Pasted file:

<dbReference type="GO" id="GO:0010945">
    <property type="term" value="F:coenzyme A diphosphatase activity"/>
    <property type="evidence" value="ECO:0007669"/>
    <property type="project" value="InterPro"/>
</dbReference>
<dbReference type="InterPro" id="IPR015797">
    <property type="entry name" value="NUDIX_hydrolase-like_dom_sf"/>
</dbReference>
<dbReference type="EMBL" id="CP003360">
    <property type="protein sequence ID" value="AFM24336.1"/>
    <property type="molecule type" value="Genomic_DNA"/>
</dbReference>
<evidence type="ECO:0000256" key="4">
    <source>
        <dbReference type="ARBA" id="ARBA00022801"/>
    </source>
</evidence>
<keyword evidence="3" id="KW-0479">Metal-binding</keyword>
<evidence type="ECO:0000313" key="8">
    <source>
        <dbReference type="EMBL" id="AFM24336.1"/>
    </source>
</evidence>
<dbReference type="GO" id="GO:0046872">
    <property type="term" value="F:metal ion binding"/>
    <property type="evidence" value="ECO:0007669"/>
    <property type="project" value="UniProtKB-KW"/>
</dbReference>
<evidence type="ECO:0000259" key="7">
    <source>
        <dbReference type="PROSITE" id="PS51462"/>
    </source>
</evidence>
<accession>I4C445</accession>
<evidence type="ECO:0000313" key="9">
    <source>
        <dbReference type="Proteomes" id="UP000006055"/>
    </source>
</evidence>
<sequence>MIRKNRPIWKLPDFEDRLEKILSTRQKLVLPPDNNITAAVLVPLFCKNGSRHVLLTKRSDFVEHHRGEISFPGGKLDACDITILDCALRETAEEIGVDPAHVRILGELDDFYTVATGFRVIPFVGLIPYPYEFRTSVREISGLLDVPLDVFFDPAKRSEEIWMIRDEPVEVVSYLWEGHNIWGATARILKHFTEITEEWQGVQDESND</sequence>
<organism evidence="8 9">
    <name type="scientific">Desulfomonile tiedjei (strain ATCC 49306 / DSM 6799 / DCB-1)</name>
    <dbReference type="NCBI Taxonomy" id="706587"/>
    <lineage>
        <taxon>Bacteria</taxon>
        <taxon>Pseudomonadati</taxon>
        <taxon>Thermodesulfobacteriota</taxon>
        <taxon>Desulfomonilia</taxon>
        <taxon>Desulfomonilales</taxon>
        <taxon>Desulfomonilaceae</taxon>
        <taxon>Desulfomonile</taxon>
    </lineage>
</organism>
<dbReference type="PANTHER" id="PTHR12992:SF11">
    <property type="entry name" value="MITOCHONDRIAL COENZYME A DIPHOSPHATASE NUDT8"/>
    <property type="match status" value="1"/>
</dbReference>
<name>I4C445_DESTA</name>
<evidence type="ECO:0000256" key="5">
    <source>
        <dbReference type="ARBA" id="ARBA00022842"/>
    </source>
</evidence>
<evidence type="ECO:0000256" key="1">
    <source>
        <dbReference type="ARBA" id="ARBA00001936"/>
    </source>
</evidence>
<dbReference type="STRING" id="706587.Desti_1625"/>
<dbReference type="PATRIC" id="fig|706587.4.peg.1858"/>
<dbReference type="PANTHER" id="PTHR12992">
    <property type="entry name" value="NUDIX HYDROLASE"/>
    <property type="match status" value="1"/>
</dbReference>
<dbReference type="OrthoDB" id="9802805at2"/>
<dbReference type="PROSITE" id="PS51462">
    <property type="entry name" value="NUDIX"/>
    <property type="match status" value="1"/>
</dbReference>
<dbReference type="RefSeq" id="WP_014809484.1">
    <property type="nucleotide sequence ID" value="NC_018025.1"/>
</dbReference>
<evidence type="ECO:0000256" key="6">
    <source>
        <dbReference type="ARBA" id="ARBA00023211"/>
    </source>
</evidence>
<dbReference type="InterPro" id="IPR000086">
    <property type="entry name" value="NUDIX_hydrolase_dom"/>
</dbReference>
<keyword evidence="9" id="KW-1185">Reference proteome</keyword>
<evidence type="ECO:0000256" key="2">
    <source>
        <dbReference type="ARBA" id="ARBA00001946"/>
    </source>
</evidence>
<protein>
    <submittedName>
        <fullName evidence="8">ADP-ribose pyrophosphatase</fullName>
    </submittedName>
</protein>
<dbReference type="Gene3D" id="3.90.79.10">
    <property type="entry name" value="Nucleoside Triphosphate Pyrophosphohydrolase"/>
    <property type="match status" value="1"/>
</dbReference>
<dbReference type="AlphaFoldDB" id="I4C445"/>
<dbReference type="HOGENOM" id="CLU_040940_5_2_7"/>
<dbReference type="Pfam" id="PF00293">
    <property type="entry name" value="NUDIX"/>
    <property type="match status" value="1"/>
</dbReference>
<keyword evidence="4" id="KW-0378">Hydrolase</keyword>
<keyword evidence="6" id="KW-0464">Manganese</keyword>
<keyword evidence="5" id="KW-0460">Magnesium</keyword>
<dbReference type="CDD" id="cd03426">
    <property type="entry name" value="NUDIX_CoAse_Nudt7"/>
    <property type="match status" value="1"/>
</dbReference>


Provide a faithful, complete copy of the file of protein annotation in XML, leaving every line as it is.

<dbReference type="GO" id="GO:0010945">
    <property type="term" value="F:coenzyme A diphosphatase activity"/>
    <property type="evidence" value="ECO:0007669"/>
    <property type="project" value="InterPro"/>
</dbReference>
<dbReference type="InterPro" id="IPR015797">
    <property type="entry name" value="NUDIX_hydrolase-like_dom_sf"/>
</dbReference>
<dbReference type="EMBL" id="CP003360">
    <property type="protein sequence ID" value="AFM24336.1"/>
    <property type="molecule type" value="Genomic_DNA"/>
</dbReference>
<evidence type="ECO:0000256" key="4">
    <source>
        <dbReference type="ARBA" id="ARBA00022801"/>
    </source>
</evidence>
<keyword evidence="3" id="KW-0479">Metal-binding</keyword>
<evidence type="ECO:0000313" key="8">
    <source>
        <dbReference type="EMBL" id="AFM24336.1"/>
    </source>
</evidence>
<dbReference type="GO" id="GO:0046872">
    <property type="term" value="F:metal ion binding"/>
    <property type="evidence" value="ECO:0007669"/>
    <property type="project" value="UniProtKB-KW"/>
</dbReference>
<evidence type="ECO:0000259" key="7">
    <source>
        <dbReference type="PROSITE" id="PS51462"/>
    </source>
</evidence>
<accession>I4C445</accession>
<evidence type="ECO:0000313" key="9">
    <source>
        <dbReference type="Proteomes" id="UP000006055"/>
    </source>
</evidence>
<sequence>MIRKNRPIWKLPDFEDRLEKILSTRQKLVLPPDNNITAAVLVPLFCKNGSRHVLLTKRSDFVEHHRGEISFPGGKLDACDITILDCALRETAEEIGVDPAHVRILGELDDFYTVATGFRVIPFVGLIPYPYEFRTSVREISGLLDVPLDVFFDPAKRSEEIWMIRDEPVEVVSYLWEGHNIWGATARILKHFTEITEEWQGVQDESND</sequence>
<organism evidence="8 9">
    <name type="scientific">Desulfomonile tiedjei (strain ATCC 49306 / DSM 6799 / DCB-1)</name>
    <dbReference type="NCBI Taxonomy" id="706587"/>
    <lineage>
        <taxon>Bacteria</taxon>
        <taxon>Pseudomonadati</taxon>
        <taxon>Thermodesulfobacteriota</taxon>
        <taxon>Desulfomonilia</taxon>
        <taxon>Desulfomonilales</taxon>
        <taxon>Desulfomonilaceae</taxon>
        <taxon>Desulfomonile</taxon>
    </lineage>
</organism>
<dbReference type="PANTHER" id="PTHR12992:SF11">
    <property type="entry name" value="MITOCHONDRIAL COENZYME A DIPHOSPHATASE NUDT8"/>
    <property type="match status" value="1"/>
</dbReference>
<name>I4C445_DESTA</name>
<evidence type="ECO:0000256" key="5">
    <source>
        <dbReference type="ARBA" id="ARBA00022842"/>
    </source>
</evidence>
<evidence type="ECO:0000256" key="1">
    <source>
        <dbReference type="ARBA" id="ARBA00001936"/>
    </source>
</evidence>
<dbReference type="STRING" id="706587.Desti_1625"/>
<dbReference type="PATRIC" id="fig|706587.4.peg.1858"/>
<dbReference type="PANTHER" id="PTHR12992">
    <property type="entry name" value="NUDIX HYDROLASE"/>
    <property type="match status" value="1"/>
</dbReference>
<dbReference type="OrthoDB" id="9802805at2"/>
<dbReference type="PROSITE" id="PS51462">
    <property type="entry name" value="NUDIX"/>
    <property type="match status" value="1"/>
</dbReference>
<dbReference type="RefSeq" id="WP_014809484.1">
    <property type="nucleotide sequence ID" value="NC_018025.1"/>
</dbReference>
<evidence type="ECO:0000256" key="6">
    <source>
        <dbReference type="ARBA" id="ARBA00023211"/>
    </source>
</evidence>
<dbReference type="InterPro" id="IPR000086">
    <property type="entry name" value="NUDIX_hydrolase_dom"/>
</dbReference>
<keyword evidence="9" id="KW-1185">Reference proteome</keyword>
<evidence type="ECO:0000256" key="2">
    <source>
        <dbReference type="ARBA" id="ARBA00001946"/>
    </source>
</evidence>
<protein>
    <submittedName>
        <fullName evidence="8">ADP-ribose pyrophosphatase</fullName>
    </submittedName>
</protein>
<dbReference type="Gene3D" id="3.90.79.10">
    <property type="entry name" value="Nucleoside Triphosphate Pyrophosphohydrolase"/>
    <property type="match status" value="1"/>
</dbReference>
<dbReference type="AlphaFoldDB" id="I4C445"/>
<dbReference type="HOGENOM" id="CLU_040940_5_2_7"/>
<dbReference type="Pfam" id="PF00293">
    <property type="entry name" value="NUDIX"/>
    <property type="match status" value="1"/>
</dbReference>
<keyword evidence="4" id="KW-0378">Hydrolase</keyword>
<keyword evidence="6" id="KW-0464">Manganese</keyword>
<keyword evidence="5" id="KW-0460">Magnesium</keyword>
<dbReference type="CDD" id="cd03426">
    <property type="entry name" value="NUDIX_CoAse_Nudt7"/>
    <property type="match status" value="1"/>
</dbReference>